Chicago Tribune Article on Highpointers and Paul Zumwalt

Chicago Tribune Article on Highpointers and Paul Zumwalt

roger
roger

September 4th, 2001, 2:03 pm #1

The Chicago Tribune has an article on the Highpointers and Paul Zumwalt in its Sept. 2 issue
High on high points
In search of our Midwest "peaks"
By Beth Gauper

http://chicagotribune.com/travel/chi-01 ... ep02.story

Excerpts:
Charles Mound, at 1,235 feet above sea level the lowest high point in any state not on an ocean, certainly was a nice place to be on a fall day. Near the U.S. Geological Survey benchmark, its thoughtful owners had placed two lawn chairs.

There were better views nearby, however, along the Mississippi River Valley. Still, over the previous two weeks, this particular spot had drawn visitors from Texas, California, Washington, Colorado and many other states, 36 of whom had signed the register that sat in an old milk box.

"My oxygen tanks ran out halfway up, but we made it," wrote a Daniel McDevitt, for whom Charles Mound was the 49th of the 50 state summits. For some, it was the first: "It's official, I have highpointed!" wrote Heather Behnke of Minneapolis. And for others, just one stop on a whirlwind tour: "8th high point in 2 weeks," noted Alan Applegate of Cleveland.

For these Highpointers, members of a national club that had just 32 members in 1987, a year after it was founded, and now numbers 2,200, nothing but the exact summit will do.

When surveyor Paul Zumwalt, author of the 1988 book "Fifty State Summits," found that the high point of Missouri actually was 400 feet away from the designated one, it caused consternation among hard-core Highpointers.

The most spectacular state high point near the Midwest is 7,242-foot Harney Peak in South Dakota's Black Hills. I climbed it from Cathedral Spires, a stand of billion-year-old granite, eventually joining hikers from two other trailheads. At the top, from a 1939 CCC fire tower, I could see a pollen "storm" rising from waves of ponderosa pines.

The Harney Peak trail, while long--I had to give my water to a suffering 6-year-old and a granola bar to a lightheaded man--is not particularly dangerous, though some high points are, especially Mt. McKinley (20,320 feet) in Alaska and Mt. Rainier ( 14,410 feet) in Washington. The most dangerous until recently, however, may have been 812-foot Jerimoth Hill in Rhode Island, where the late owner used to run off Highpointers with a shotgun.

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Utah Cox
Utah Cox

September 6th, 2001, 8:23 pm #2

This article also ran in the Baton Rouge Advocate awhile back. The author assumes that everyone who climbs highpoints is a member of the Highpointers Club. However, the 3 she quotes (Daniel McDevitt, Heather Behnke of Minneapolis, and Alan Applegate of Cleveland) from the summit register at Charles Mound are not listed as members in the current Highpointers Club's directory.
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John M
John M

September 7th, 2001, 5:00 pm #3

What's your guess?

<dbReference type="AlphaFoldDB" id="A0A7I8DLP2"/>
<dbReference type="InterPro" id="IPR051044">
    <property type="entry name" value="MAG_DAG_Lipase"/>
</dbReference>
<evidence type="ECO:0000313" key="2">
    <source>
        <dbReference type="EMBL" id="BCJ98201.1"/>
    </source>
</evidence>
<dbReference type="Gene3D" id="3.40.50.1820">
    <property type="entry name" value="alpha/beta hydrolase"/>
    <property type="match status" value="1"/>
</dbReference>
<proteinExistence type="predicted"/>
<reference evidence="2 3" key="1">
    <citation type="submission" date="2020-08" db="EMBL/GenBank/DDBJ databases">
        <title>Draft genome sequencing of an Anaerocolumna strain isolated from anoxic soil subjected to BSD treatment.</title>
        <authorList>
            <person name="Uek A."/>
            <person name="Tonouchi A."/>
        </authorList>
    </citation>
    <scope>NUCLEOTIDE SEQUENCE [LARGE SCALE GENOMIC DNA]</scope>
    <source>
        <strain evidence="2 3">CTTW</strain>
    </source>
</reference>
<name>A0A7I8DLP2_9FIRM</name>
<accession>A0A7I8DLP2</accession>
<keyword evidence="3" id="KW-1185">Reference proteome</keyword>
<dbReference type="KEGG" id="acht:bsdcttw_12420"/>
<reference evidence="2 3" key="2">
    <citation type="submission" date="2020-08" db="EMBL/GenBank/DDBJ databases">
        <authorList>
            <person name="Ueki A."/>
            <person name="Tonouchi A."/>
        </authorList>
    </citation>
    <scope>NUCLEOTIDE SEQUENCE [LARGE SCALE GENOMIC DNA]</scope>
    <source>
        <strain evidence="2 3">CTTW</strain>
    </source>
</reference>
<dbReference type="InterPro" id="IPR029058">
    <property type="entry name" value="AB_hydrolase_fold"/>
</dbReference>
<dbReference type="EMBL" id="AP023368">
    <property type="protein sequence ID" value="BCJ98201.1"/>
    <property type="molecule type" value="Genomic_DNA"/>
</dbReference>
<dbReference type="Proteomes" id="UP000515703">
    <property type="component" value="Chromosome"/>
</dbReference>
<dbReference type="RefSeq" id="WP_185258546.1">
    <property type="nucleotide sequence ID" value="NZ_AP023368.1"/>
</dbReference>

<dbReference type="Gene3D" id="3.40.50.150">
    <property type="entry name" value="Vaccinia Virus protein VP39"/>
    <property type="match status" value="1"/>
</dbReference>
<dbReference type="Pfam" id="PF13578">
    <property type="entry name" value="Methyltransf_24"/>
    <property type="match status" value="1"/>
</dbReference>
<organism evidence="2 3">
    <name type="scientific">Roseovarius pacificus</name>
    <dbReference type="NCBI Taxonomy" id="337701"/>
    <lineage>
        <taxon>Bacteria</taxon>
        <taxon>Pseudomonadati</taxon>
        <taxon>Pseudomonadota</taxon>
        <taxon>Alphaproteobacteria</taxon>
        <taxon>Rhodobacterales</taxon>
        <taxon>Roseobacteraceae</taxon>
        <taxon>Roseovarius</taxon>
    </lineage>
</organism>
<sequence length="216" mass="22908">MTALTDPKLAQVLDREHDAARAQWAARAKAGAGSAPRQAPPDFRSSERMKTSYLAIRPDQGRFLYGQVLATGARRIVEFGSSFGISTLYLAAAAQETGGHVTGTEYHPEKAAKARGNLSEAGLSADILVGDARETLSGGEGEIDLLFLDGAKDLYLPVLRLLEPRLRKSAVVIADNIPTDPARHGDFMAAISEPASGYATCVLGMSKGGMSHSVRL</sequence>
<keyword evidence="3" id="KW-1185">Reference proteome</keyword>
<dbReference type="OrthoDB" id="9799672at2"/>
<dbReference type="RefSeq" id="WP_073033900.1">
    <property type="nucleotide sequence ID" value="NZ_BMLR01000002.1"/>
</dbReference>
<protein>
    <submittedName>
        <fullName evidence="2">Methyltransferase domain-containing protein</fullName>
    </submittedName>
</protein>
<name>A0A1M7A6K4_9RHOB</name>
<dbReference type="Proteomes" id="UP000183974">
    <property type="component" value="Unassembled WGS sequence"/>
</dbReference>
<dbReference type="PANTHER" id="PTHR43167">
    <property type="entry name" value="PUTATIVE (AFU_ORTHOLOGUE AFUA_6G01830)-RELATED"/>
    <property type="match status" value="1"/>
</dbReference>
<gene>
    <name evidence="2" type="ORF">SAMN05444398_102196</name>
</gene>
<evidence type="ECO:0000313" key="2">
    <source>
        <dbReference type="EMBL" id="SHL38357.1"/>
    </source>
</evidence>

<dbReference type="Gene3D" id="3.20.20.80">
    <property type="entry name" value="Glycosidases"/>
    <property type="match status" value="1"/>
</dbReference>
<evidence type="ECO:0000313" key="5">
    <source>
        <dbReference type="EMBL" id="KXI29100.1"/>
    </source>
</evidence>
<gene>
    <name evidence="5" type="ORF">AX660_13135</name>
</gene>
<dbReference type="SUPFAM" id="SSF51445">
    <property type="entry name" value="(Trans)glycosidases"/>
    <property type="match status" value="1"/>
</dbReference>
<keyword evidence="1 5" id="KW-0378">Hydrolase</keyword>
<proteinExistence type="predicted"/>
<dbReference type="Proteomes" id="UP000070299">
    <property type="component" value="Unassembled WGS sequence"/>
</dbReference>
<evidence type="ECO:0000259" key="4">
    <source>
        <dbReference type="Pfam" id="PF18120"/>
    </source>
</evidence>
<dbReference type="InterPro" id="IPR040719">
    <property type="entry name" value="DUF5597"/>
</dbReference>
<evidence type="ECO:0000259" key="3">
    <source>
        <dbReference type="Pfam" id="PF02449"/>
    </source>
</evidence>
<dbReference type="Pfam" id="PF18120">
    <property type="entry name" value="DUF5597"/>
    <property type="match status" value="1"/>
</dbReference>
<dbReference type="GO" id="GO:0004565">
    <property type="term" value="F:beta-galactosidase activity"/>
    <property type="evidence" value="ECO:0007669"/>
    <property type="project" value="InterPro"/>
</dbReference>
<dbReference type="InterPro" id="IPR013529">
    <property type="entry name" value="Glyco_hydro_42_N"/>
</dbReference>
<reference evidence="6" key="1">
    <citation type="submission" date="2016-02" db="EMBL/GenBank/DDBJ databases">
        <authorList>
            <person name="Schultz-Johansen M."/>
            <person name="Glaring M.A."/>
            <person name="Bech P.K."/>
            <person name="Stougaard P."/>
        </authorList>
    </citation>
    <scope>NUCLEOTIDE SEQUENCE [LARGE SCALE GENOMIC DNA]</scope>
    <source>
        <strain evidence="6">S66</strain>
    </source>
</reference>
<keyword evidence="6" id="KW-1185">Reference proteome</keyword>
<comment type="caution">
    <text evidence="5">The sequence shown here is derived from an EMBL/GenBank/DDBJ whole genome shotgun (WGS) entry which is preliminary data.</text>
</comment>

Highpointing is a rather individualistic sport. Yes, you can team up with partners for tougher climbs and it's fun to go with friends or family. But for the most part we do it alone without the need for a Club.

Many people like to socially link themselves with other like-minded folk. The Club serves important functions that individuals can not hope to achieve.

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roger
roger

February 11th, 2002, 3:41 pm #4

The Chicago Tribune has an article on the Highpointers and Paul Zumwalt in its Sept. 2 issue
High on high points
In search of our Midwest "peaks"
By Beth Gauper

http://chicagotribune.com/travel/chi-01 ... ep02.story

Excerpts:
Charles Mound, at 1,235 feet above sea level the lowest high point in any state not on an ocean, certainly was a nice place to be on a fall day. Near the U.S. Geological Survey benchmark, its thoughtful owners had placed two lawn chairs.

There were better views nearby, however, along the Mississippi River Valley. Still, over the previous two weeks, this particular spot had drawn visitors from Texas, California, Washington, Colorado and many other states, 36 of whom had signed the register that sat in an old milk box.

"My oxygen tanks ran out halfway up, but we made it," wrote a Daniel McDevitt, for whom Charles Mound was the 49th of the 50 state summits. For some, it was the first: "It's official, I have highpointed!" wrote Heather Behnke of Minneapolis. And for others, just one stop on a whirlwind tour: "8th high point in 2 weeks," noted Alan Applegate of Cleveland.

For these Highpointers, members of a national club that had just 32 members in 1987, a year after it was founded, and now numbers 2,200, nothing but the exact summit will do.

When surveyor Paul Zumwalt, author of the 1988 book "Fifty State Summits," found that the high point of Missouri actually was 400 feet away from the designated one, it caused consternation among hard-core Highpointers.

The most spectacular state high point near the Midwest is 7,242-foot Harney Peak in South Dakota's Black Hills. I climbed it from Cathedral Spires, a stand of billion-year-old granite, eventually joining hikers from two other trailheads. At the top, from a 1939 CCC fire tower, I could see a pollen "storm" rising from waves of ponderosa pines.